Matt Kupec: Another Hallmark Moment

by Matt Kupec

January 1, 2020

I have had another Hallmark moment!

What, you might ask, is a Hallmark moment?

Well, I must confess that I have grown a fondness for Hallmark channel movies.  The channel which has the same sappy story line for every one of its movies – big city executive finds himself/herself in a very small community with an appealing charm that eventually will draw them away from the big city into the small town forever.

The charm of the small town is both the physical beauty of the town and the surroundings, and of the goodness of the people.

My first Hallmark moment came some forty years ago when I was introduced to Chapel Hill, NC when I attended the University of North Carolina at Chapel Hill.  Known widely as the quintessential college town with a population under 50,000, Chapel Hill had an appeal that endured well beyond my undergraduate days. I returned to Chapel Hill to lead the UNC fundraising program for over twenty years

A year ago, I started with the Southern Illinois University Foundation in Carbondale, Illinois as the in-house fundraising consultant to lead the fundraising program.  SIU was just one year away from completing a $75 million fundraising campaign but with great success has now announced a campaign extension with a new $200 million goal.

For me, Carbondale has become my second Hallmark moment.

What is special about Carbondale?

Small Town.  Carbondale is a small town with a population of 25,902 residents.  It is located in the very southern part of Illinois, some 300 miles away from Chicago to the far north.  The downtown is small but charming.  Carbondale is a bustling community of unusual shops, diverse commerce, cultural activities, and many other luxuries that would be expected in a large city, yet it maintains the comforts and charm of a small town. The city is the most populous in Southern Illinois outside the St Louis Metro-East region.

To read the full article go to http://mattkupec.org/matt-kupec-another-hallmark-moment/

 

Matt Kupec: The Power of Philanthropy in Higher Education

by Matt Kupec

September 29, 2019

Philanthropy plays a critical role in our society.  In 2018, Americans gave $427.71 to charities, a record level.  Of the total amount, $58.72 million went to support education.  In higher education these dollars help colleges and universities recruit and retain students and faculty, improve and build facilities, strengthen academic programs and support cutting edge research.

At a luncheon with Southern Illinois University alumni earlier this week, I had the chance to make the following points to the Saluki alumni pitch about the important role philanthropy plays for the University:

  • Philanthropy Provides the “margin of excellence.” Universities generate revenue from a variety of sources.  These include state appropriations (for public universities), tuition, research (for research institutions), philanthropic support and auxiliary revenue.  In many instances, dollars raised from philanthropy will be mingled together with other revenue sources to start a new program or build a new facility.  Philanthropy provides “the margin of excellence,” that is the money from private gifts gives organization the funds needed to complete a project, an initiative or a fund.  Without philanthropy, that project would not have been able to be completed.  As state budgets get tighter, private giving is playing an even more important role in allowing Universities to meet the challenges that await them.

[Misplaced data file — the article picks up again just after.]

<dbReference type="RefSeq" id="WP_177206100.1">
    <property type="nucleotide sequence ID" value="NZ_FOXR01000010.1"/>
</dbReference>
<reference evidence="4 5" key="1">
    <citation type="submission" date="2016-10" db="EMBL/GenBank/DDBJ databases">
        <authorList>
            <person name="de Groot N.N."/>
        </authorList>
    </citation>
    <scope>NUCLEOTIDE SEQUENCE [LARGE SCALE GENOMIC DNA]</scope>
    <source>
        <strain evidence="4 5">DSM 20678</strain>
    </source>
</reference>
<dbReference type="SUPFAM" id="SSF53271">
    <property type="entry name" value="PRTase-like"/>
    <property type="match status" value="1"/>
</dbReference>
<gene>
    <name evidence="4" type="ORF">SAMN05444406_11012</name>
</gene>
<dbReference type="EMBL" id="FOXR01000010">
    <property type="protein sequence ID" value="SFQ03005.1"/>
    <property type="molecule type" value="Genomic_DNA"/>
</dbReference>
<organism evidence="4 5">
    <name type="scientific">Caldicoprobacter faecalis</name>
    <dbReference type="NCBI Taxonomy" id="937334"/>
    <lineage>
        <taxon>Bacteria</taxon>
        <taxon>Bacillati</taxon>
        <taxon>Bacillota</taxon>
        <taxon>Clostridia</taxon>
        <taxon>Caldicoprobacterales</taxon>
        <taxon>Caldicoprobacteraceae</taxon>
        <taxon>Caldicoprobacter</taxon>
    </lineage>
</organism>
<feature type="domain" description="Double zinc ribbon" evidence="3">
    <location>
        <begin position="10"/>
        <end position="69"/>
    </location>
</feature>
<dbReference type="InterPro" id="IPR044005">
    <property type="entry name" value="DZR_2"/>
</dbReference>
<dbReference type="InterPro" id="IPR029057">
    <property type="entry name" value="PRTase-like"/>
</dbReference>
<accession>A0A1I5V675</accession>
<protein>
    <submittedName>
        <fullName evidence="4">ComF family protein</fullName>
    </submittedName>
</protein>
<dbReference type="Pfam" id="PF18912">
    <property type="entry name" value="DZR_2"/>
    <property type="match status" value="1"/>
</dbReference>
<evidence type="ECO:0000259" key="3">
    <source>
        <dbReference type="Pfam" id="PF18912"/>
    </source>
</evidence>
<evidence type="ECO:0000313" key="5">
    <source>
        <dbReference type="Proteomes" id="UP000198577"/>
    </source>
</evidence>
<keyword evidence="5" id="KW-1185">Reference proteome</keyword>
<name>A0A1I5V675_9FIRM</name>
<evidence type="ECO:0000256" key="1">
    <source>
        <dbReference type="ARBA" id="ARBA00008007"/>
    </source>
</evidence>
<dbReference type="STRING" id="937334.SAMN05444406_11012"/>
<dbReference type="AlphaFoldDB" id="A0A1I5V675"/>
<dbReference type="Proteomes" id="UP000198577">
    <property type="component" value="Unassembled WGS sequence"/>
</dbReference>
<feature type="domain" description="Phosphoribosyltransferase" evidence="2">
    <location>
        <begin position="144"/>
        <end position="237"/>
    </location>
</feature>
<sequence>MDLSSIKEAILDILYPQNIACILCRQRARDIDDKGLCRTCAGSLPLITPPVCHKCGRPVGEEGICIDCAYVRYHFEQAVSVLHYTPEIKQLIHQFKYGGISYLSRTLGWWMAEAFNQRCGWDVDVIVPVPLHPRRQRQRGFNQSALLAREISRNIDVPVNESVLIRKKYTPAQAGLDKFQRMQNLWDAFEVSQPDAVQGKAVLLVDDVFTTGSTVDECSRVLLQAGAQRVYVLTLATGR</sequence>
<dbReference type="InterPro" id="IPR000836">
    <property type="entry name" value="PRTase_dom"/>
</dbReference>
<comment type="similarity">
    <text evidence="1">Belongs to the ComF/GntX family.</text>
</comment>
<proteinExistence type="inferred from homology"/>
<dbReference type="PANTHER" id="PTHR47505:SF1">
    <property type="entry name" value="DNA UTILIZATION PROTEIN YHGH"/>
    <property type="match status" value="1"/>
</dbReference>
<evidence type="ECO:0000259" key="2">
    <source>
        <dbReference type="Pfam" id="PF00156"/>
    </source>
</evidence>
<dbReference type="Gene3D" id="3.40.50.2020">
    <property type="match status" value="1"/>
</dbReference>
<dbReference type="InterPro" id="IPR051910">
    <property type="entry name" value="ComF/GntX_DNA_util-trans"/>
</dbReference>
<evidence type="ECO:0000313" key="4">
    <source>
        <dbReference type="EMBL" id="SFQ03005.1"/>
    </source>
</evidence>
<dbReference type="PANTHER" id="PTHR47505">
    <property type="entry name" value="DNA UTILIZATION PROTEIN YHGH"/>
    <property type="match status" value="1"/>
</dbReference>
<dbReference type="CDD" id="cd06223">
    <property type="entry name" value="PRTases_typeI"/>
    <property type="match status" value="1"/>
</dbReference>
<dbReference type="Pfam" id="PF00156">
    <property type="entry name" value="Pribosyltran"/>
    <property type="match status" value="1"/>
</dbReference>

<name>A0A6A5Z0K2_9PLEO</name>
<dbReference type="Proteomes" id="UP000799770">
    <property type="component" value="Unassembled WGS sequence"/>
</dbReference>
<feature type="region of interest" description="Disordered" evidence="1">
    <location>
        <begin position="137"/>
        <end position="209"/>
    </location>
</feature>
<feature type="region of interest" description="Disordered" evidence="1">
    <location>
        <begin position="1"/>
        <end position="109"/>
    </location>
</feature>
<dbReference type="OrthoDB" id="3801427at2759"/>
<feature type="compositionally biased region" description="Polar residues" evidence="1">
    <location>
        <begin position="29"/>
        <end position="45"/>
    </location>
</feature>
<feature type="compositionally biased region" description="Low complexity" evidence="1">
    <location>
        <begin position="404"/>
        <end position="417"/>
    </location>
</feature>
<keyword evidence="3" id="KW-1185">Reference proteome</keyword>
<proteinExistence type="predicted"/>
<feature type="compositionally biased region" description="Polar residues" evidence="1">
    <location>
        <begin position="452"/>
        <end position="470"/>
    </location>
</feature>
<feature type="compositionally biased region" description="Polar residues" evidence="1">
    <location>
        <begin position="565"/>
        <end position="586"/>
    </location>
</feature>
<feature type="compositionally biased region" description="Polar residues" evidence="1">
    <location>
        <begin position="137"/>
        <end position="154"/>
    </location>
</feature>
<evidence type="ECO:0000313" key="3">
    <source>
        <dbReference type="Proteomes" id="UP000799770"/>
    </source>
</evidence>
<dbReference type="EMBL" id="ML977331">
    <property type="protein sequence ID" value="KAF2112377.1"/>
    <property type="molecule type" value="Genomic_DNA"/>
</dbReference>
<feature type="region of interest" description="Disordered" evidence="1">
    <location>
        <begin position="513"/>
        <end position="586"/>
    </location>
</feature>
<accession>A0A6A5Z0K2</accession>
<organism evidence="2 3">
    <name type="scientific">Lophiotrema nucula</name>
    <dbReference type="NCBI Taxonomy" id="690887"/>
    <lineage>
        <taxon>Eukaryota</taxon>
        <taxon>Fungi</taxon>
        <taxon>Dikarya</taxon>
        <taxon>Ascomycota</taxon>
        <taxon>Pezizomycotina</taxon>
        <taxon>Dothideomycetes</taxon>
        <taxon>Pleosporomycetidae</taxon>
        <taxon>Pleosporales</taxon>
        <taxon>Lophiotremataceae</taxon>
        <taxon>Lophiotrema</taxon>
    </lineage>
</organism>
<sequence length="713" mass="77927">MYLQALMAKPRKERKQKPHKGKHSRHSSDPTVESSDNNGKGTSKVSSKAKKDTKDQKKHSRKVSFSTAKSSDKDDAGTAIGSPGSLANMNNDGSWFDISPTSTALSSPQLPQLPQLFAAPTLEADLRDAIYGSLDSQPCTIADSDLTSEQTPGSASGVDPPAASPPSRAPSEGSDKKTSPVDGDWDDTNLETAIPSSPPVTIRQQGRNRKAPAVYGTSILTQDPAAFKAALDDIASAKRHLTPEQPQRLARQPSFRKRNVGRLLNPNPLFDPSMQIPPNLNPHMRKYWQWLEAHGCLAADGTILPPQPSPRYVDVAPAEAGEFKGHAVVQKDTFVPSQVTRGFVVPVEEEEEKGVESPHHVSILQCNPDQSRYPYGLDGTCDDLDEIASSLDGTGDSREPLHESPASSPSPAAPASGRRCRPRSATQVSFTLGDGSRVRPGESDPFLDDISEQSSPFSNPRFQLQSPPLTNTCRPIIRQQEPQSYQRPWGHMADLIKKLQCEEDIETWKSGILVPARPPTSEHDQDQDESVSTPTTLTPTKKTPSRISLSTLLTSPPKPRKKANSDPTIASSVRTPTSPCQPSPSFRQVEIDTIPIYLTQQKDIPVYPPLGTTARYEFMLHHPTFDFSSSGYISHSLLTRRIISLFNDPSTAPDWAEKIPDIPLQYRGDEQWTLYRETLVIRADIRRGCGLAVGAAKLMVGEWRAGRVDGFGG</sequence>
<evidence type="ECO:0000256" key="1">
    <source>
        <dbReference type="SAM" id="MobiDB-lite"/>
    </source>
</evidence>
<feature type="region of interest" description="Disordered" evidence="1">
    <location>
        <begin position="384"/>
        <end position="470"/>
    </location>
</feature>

To read the entire article, go to http://mattkupec.com/matt-kupec-the-power-of-philanthropy-in-higher-education/

Matt Kupec: Remembering Coach Mike McGee

by Matt Kupec

August 18, 2019

The sport’s world recently lost one of its great football legends with the news that Mike McGee – a decorated Duke football player, college football head coach and successful athletic administrator – died on Friday at his home in Montrose, Colorado.  Coach McGee was 80 years old.

I didn’t know Coach McGee very well but his life impacted me in a number of significant ways.  And I know that he had significant impact on thousands of young people throughout the years.  The man was a leader who lived a rich life in terms of his role in transforming so many lives.

As a quick refresher, here is a summary of Coach McGee’s very impressive career:

  • Coach McGee won the Outland Trophy as the college football’s top lineman in 1959.
  • He was named first-team All-American and ACC Player of the Year.
  • Coach McGee went on to play in the NFL for three seasons with the St. Louis Cardinals, starting 36 games for the Cardinals.
  • He was elected into the College Football Hall of Fame in 1990.
  • Head football coach at ECU (1970) and the Duke (1971-1978).
  • He later became director of athletics at the University of Cincinnati, University of Southern California and University of South Carolina.

But how did a former Duke player and coach who went on to become athletic director at two USC’s have an impact on my life?

Here’s how:

  • “The difference between chump and champ is U”!!

I was heavily recruited by Duke and Coach McGee out of high school.  As the New York Player of the Year and quarterback of the #1 ranked Syosset High School team, I was a prime target of Duke. But what influenced Coach McGee the most was that my older brother Chris was finishing up an All-ACC QB year at UNC and was breaking NCAA records.  Coach McGee was probably hoping the football genes were good.